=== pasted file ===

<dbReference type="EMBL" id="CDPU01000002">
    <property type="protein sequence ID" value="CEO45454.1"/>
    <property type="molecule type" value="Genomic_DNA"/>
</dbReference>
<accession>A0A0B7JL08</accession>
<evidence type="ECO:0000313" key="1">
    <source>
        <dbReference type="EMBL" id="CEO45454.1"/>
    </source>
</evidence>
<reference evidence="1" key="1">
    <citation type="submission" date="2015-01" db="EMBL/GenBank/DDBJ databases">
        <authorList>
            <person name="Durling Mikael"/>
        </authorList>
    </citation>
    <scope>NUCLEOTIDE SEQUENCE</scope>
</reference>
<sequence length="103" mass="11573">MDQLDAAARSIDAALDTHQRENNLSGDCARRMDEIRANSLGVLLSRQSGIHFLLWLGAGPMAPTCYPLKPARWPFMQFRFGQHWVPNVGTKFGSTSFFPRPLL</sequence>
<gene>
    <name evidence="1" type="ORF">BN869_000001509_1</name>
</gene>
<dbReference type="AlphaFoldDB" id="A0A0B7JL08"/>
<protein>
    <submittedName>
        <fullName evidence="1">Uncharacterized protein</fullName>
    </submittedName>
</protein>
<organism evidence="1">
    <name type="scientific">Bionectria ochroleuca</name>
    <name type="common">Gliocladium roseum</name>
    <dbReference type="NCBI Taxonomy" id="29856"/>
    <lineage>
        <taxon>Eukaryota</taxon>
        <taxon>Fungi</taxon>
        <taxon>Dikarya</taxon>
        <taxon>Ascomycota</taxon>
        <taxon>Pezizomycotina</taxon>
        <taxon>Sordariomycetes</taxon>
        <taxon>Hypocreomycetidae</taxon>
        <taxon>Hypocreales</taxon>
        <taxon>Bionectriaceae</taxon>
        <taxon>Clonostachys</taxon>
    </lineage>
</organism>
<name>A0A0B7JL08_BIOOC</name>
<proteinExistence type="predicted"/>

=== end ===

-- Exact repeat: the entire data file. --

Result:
<dbReference type="EMBL" id="CDPU01000002">
    <property type="protein sequence ID" value="CEO45454.1"/>
    <property type="molecule type" value="Genomic_DNA"/>
</dbReference>
<accession>A0A0B7JL08</accession>
<evidence type="ECO:0000313" key="1">
    <source>
        <dbReference type="EMBL" id="CEO45454.1"/>
    </source>
</evidence>
<reference evidence="1" key="1">
    <citation type="submission" date="2015-01" db="EMBL/GenBank/DDBJ databases">
        <authorList>
            <person name="Durling Mikael"/>
        </authorList>
    </citation>
    <scope>NUCLEOTIDE SEQUENCE</scope>
</reference>
<sequence length="103" mass="11573">MDQLDAAARSIDAALDTHQRENNLSGDCARRMDEIRANSLGVLLSRQSGIHFLLWLGAGPMAPTCYPLKPARWPFMQFRFGQHWVPNVGTKFGSTSFFPRPLL</sequence>
<gene>
    <name evidence="1" type="ORF">BN869_000001509_1</name>
</gene>
<dbReference type="AlphaFoldDB" id="A0A0B7JL08"/>
<protein>
    <submittedName>
        <fullName evidence="1">Uncharacterized protein</fullName>
    </submittedName>
</protein>
<organism evidence="1">
    <name type="scientific">Bionectria ochroleuca</name>
    <name type="common">Gliocladium roseum</name>
    <dbReference type="NCBI Taxonomy" id="29856"/>
    <lineage>
        <taxon>Eukaryota</taxon>
        <taxon>Fungi</taxon>
        <taxon>Dikarya</taxon>
        <taxon>Ascomycota</taxon>
        <taxon>Pezizomycotina</taxon>
        <taxon>Sordariomycetes</taxon>
        <taxon>Hypocreomycetidae</taxon>
        <taxon>Hypocreales</taxon>
        <taxon>Bionectriaceae</taxon>
        <taxon>Clonostachys</taxon>
    </lineage>
</organism>
<name>A0A0B7JL08_BIOOC</name>
<proteinExistence type="predicted"/>